Okay, so she never got to be Queen. Missed it by a whisker. Coming second has its advantages though, as Prince Harry will tell you. It allows a freedom you’d never have if you actually had to be monarch.
Princess Margaret could be wild. She could break the rules. She could smoke and go out with commoners. She could wear foreign clothes and go out to nightclubs.
Okay, so a few eyebrows might have raised when she wore a strapless gown (it’s rumoured Her Majesty insisted on straps being sewn into one of Margaret’s frocks), but generally life as second-sister had serious perks.
Those perks often involved fashion and Margaret is, without doubt, the most stylish royal we’ve had in recent memory. And yes, I do count Diana in that. I’ve never understood the passion for Diana’s dress sense – I loathe it pretty much universally as either severe tubes of fabric that made her look like a pillar box with shoulder pads or oceans of 80s flounces and frills our of a 3 year-old’s dressing up box.
Kensington Palace’s new exhibition Fashion Rules: Restyled follows frocks belonging to Diana, Princess of Wales, as well as Her Majesty the Queen. For me, though the main reason to visit is to pore over Margaret’s fabulous sense of style.
In a time just after the second world war, Britain was still rationing pretty much everything. Christian Dior’s New Look was shocking enough, but to see a member of the Royal Family wearing a dress made from so many acres of fabric it needed a crinoline to hold it out was really something else.
This stripy number by Norman Hartnell may at first look more like one a Victorian princess might have worn, and there’s more than a hint of ‘Little Women’ about it (no coincidence, I assume, that it’s from the same year the Hollywood movie was released) but it is, in fact, one of Margaret’s dresses.
It’s not a vintage look trending today, but the workmanship in it, the superb use of the stripes and attention to detail sends this into the A-list.
Much more likely to appeal to the modern vintage lover is this 1953 evening dress Margaret wore to see the theatre show Guys and Dolls in 1953.
Also by Norman Hartnell, the thing that really stands out is the extraordinary lace detail. It’s a look that’s been copied so often with cheap lace you really have to see this in the ‘flesh’ to really get how exquisite it is.
Something else about this exhibition is that you can get a good look at the inner construction of these garments. They might have been strapless, but these frocks weren’t going anywhere. There was more scaffolding on them than the Empire State. You can walk right round most of the exhibits- and those you can’t have lots of mirrors so you can see the backs of the garments.
Take this cocktail dress, from 1951, by Jean Dessès. In deep, rich blue, it was strapless, but the princess also wore it with an organza jacket at Ascot in 1953. A glance inside shows an inner bodice so bloomin’ tight the outer one could appear to be almost ‘loose,’ despite its being for a rumoured 18″ waist.
As she wasn’t monarch, Margaret was under less pressure to ‘buy British’ and she often went to the French couturiers for inspiration.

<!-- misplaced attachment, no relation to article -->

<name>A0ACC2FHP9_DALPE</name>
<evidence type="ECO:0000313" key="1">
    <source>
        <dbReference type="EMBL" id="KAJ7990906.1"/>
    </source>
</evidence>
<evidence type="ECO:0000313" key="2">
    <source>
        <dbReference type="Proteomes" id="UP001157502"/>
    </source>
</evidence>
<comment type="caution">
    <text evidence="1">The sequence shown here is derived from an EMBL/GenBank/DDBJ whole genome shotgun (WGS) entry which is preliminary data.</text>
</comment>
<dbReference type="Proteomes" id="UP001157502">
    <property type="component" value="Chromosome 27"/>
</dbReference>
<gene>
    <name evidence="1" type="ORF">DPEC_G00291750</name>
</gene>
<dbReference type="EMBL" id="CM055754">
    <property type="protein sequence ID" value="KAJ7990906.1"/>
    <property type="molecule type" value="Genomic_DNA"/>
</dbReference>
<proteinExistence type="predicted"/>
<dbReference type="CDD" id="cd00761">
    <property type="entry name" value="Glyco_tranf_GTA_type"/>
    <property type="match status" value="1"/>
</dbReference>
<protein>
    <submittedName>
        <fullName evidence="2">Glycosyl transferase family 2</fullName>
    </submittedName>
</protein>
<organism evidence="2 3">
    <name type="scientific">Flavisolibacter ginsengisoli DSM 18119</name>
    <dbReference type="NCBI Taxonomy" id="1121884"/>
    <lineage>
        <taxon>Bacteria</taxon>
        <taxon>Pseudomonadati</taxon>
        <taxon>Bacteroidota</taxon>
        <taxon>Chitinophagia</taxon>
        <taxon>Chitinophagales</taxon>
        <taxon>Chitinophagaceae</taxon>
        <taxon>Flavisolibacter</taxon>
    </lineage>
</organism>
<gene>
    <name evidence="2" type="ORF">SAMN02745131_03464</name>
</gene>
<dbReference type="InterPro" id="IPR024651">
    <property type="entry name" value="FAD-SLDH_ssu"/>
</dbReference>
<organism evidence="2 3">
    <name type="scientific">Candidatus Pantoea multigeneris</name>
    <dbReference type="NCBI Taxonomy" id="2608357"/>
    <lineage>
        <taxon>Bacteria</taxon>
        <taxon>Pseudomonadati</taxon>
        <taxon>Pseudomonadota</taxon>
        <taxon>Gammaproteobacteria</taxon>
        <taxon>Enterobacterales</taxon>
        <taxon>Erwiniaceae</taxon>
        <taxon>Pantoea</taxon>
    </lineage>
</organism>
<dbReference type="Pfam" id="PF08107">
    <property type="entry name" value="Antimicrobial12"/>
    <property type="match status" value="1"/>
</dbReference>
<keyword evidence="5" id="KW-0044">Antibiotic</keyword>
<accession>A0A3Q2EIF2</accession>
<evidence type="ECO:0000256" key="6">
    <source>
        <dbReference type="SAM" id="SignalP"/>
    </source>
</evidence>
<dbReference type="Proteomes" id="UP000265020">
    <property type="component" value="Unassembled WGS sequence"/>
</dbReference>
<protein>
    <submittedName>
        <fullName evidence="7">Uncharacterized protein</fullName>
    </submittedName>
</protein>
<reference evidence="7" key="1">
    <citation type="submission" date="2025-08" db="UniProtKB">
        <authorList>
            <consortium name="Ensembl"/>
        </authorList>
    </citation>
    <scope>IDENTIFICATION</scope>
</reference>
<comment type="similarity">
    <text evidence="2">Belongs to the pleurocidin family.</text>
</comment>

Christian Dior was one of her favourite designers. This exquisite chiffon cocktail dress was featured in Vogue as part of Dior’s Sinuous Line, and originally had a rosebud pattern. The princess ordered it in pure white. I’m using my own picture here as it quite rightly gives the dress an ad-hoc halo. It deserves it. But just look at the detail:
You really need to see this up-close. No wonder it was one of the princess’s favourites.
It’s one of my favourites, too, but not my absolute fave. Before we get to that, though,
Margaret’s accessories were the talk of Society. Her fabulous collection of sunglasses was as chic as Audrey Hepburn’s and this little fur wrap is so chi-chi I want to cry. I try not to think of the little furry animals that died in its making.
One of the things I think of most when it comes to Margaret (apart from the ever-present fag; newspapers loved snapping her with a ciggie in her hand) is her headscarf collection. There are several scarves on show at Kensington Palace. This one was specially designed by Christian Dior for the princess as a thank-you for patronising his style.
I’m not entirely sure why they included one of Margaret’s later frocks, which looks a bit like a panto costume. Presumably for completists, though it does at least have some nice beadwork and lace-work.
And so, at last, to my favourite frock in the show, by some distance.
Isn’t this the most gorgeous, elegant dress ever? In heavy cream duchess satin, with turquoise beading and bust detail, then with a truly understated sash. Again, thanks to being able to walk right round it, you can see inside the garment and see how the piece was constructed.
This is an exhibition for fashionistas and dressmakers as well as Royal watchers. I suspect most people will be there for the other two, more famous Royal women, but for me it is Margaret’s dresses that make Fashion Rules: Restyled truly stand out.
Fashion Rules: Restyled opens at Kensington Palace, 11 Feb, 2016, entry included in the main palace entrance ticket.